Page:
Getting a round of Cranial Cocktails in - Happy Birthday, Emotional Homunculus

This year the SCCR is marking ten years of helping families resolve their conflicts. We're kicking off by celebrating another birthday, the sixth anniversary of the launch of our digital development Cranial Cocktails, or the Brain's Amazing Drugs Cabinet.

What on earth is an ‘Emotional Homunculus?’

Little Man, What Now?

This week we’re celebrating the sixth anniversary of the launch of our third psychoeducational resource, 'Emotional Homunculus,' also known as 'Cranial Cocktail, or the Brain’s Amazing Drugs Cabinet', which can still be seen here on our website.

‘Emotional Homunculus’s origins lie in our 2016 National Survey. The survey revealed that young people and parents / carers who needed help with family relationships wanted to understand the emotional cycles that lead to conflict.

The term 'homunculus' comes from Latin, meaning 'little man.' In this context, it refers to our 'inner human.' The ‘emotional homunculus’ is a sort of ‘map’ in the brain representing the human body and its connections to different organs and limbs. This map is crucial for receiving signals from our senses and responding accordingly.

So, to return to our opening question – what is it? The Emotional Homunculus is the part of our brain that makes us human; it changes and develops throughout our lives. This Emotional Homunculus influences how we react to whatever life throws at us, giving us the ability to remember and learn from experiences.

Blueprint for Behaviour

Now, how does the emotional homunculus impact our bodies? It taps into our 'Brain’s Amazing Drugs Cabinet,' where everyone has a collection of powerful chemicals called neurotransmitters. These chemicals are produced by our own bodies.

The emotional homunculus releases these drugs based on our experiences. It uses emotions such as pleasure, pain, risk, and reward to build a blueprint for our behaviour.

Understanding what's happening in our brains allows us to reprogram or retrain the homunculus. By grasping how we feel and how our bodies respond to those feelings, we can learn how to control our behaviour in difficult situations and so avoid conflict.

Cocktail Cabinet

‘The Brain’s Amazing Drugs Cabinet’ has a number of chemicals that work together to create different emotional states. The trick is to maintain the best balance between these chemicals to create the perfect cranial cocktail.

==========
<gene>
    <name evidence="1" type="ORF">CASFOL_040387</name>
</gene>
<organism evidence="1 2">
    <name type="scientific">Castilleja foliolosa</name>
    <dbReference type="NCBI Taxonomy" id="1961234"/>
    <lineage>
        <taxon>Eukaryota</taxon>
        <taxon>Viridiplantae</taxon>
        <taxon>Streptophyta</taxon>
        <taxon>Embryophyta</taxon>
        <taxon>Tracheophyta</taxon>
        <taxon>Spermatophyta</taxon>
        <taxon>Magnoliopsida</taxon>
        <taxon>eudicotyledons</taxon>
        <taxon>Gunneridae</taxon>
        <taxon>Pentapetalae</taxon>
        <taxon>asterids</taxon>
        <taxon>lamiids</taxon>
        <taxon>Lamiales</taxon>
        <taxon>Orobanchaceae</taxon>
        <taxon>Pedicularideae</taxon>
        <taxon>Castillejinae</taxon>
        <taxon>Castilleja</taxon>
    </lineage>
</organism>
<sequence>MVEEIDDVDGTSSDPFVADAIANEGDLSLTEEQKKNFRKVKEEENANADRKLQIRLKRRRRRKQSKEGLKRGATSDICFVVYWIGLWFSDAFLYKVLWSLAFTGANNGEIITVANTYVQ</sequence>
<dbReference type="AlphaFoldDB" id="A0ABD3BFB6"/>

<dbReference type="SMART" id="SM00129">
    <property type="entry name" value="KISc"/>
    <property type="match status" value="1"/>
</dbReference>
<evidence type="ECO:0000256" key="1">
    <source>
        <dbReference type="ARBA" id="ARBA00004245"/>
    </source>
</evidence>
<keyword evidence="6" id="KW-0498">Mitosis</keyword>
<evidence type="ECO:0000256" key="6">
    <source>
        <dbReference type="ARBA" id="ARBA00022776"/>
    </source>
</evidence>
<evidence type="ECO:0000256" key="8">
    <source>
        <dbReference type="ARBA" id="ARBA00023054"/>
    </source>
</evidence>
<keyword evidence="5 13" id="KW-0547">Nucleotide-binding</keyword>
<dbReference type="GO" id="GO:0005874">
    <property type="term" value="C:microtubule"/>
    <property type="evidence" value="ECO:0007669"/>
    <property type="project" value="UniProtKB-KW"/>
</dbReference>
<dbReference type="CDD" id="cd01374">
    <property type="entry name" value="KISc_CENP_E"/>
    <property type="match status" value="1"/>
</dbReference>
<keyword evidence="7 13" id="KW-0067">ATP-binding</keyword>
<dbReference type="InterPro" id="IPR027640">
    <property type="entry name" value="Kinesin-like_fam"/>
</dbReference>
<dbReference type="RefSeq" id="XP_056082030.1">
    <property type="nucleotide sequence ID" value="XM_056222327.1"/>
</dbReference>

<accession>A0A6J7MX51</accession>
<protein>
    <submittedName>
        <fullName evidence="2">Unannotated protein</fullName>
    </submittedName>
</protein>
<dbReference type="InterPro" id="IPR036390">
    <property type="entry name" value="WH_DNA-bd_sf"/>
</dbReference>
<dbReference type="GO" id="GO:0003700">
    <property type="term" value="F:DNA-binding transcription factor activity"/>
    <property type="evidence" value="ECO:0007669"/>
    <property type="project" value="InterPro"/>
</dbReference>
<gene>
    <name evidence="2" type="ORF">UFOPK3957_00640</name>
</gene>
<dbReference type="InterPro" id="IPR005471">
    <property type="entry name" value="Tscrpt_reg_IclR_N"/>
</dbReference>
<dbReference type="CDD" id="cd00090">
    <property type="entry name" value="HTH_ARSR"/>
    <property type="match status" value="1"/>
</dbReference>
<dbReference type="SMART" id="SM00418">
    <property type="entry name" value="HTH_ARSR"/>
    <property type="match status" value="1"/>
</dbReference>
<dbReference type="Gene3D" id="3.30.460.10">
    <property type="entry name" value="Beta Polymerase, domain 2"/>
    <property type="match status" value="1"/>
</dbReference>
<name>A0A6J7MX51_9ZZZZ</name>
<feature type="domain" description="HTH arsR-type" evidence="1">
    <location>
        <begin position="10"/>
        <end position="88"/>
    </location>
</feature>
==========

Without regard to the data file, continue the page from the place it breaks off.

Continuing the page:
One example of how neurochemicals released during adolescence can have an impact on family relationships is Melatonin (‘the Brain’s Marvellous Sleep Drug’); it helps control everyone’s sleeping and waking cycles. But the teenage brain produces Melatonin later in the day (sometimes up to two hours later than the average child or adult) which means that they stay up for longer, plus there’s still Melatonin in their bloodstream in the morning for a couple of extra hours, leading to long lie-ins. So when adults complain about young people being lazy or staying up too late, it’s not their fault, it’s Melatonin’s!

Other mood drugs include adrenaline (involved in exercise), dopamine (risk-taking) oxytocin (the love drug) and endorphins (which help us experience pleasure).

On our website

On our Emotional Homunculus web page you’ll find the various emotional states represented as illustrated figures: ‘Fight or Flight’, ‘Anxious and Afraid’, ‘Freeze and Shutdown’ and so on. On the same page you’ll find a breakdown of the brain chemicals that create the ‘cranial cocktails’ that so affect our behaviour. For those who want to learn more or hold sessions that draw on our work, you can also find free downloadable booklets, short films, posters and digital cards.

The Launch and Beyond

Since our Cranial Cocktail launch on 17 January 2018, it has proven consistently one of the most popular parts of our website. The thought of that kept us warm that cold winter morning as we travelled to the Glasgow Science Centre which hosted the launch. It was there that we welcomed Maree Todd, then Minister for Children and Young People, and 100 Young People. A lot has changed in the world since that day but the science that underpins Cranial Cocktail remains the same as do the words of Maree Todd that morning:

‘I have no doubt at all that the new resources will be of real value to children and young people, parents and carers, and practitioners.’